Warning: Spoilers will follow. (The truth is out there.)
Scully: I’m always happy to see you.
Mulder: And I’m always happy to find a reason.
After a fourteen-year break, Fox Mulder and Dana Scully are back. The X-Files ended in 2002 with nine seasons, 202 episodes, and two movies under its belt. Viewers tuned in every week to discover whether the truth was out there, and they’re still tuning in. According to Nielsen, the first episode of the reboot’s six-part miniseries brought in over sixteen million viewers.
The tenth season’s first episode, “My Struggle,” starts with Mulder giving us a recap of the show’s UFO conspiracy history. However forced it seems, the big-picture rundown helps devoted fans catch up and draws new ones in. Summarizing a nine-year escapade into the paranormal in a few minutes is a difficult feat. We also get a sense that although the FBI closed the X-Files in 2002 (when the show ended), Mulder kept investigating independently, which perhaps will play out over the course of the season.
“In 2002, in a change of direction and policy, the FBI closed the X-Files. And our investigation ceased. But my personal obsession did not.”
For me, “My Struggle” totally recaptured the essence of the X-Files. Although it has some shoddy dialogue, stilted scenes, and uneven pacing, the episode is packed full of feel-good nostalgia. It even launches with the original opening credits. Writer and director Chris Carter, who was at the helm during the show’s original run, smartly chose to focus the first episode on alien conspiracy. As we know, this arc runs throughout the original series and is why Mulder joined the FBI; believing his sister was abducted. This expertly tethers the tenth season to the previous seasons from the start. Sure, Carter could have started with a monster-of-the-week episode (which we get in episodes 2 and 3) that fans have grown to love, but this would do a disservice to new fans—and to old fans who need a bit of a refresher. We need a trip down memory lane to get a feel for the mythology again.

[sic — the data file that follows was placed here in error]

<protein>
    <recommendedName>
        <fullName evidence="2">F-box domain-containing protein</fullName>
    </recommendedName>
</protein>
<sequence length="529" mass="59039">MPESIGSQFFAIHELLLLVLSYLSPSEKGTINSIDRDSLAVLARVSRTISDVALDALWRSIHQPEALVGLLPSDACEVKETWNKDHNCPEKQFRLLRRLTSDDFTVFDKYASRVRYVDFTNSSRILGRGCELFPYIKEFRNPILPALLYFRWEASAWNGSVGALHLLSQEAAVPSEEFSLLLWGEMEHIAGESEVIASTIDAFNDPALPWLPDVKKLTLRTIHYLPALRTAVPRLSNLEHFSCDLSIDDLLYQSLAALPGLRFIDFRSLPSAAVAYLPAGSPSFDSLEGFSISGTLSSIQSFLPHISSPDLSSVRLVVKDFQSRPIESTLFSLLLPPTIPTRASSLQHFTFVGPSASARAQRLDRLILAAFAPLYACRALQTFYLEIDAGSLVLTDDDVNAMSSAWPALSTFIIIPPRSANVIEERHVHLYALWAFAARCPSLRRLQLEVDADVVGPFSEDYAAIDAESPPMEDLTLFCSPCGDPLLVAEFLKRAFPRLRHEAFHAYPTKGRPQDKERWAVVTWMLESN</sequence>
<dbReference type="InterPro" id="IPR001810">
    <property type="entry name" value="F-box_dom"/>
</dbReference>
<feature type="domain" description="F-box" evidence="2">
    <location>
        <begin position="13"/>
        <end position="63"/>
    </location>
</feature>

It’s an exciting moment when Mulder and Scully finally reunite. As always, David Duchovny and Gillian Anderson shine on screen. They fit back into their personas almost flawlessly, albeit a rocky start. Duchovny is subdued at first, appearing a bit sleepy. At first it seems that Mulder’s interest in weird and disturbing mysteries has fizzled out. However, time has passed, and the pair has likely experienced quite a few unhappy moments. The chemistry between the two is not what it used to be, but that’s to be expected. It’s clear Scully, who’s usually the level-headed skeptic trying to bring crazy conspirator Mulder back to reality, is holding back. This lack of spark may turn some viewers off initially, but it seems intentional based on their history. The confrontational partnership the two developed over the years was the best part of the show, and we get more of a sense of this as the episode develops (and in episode 2).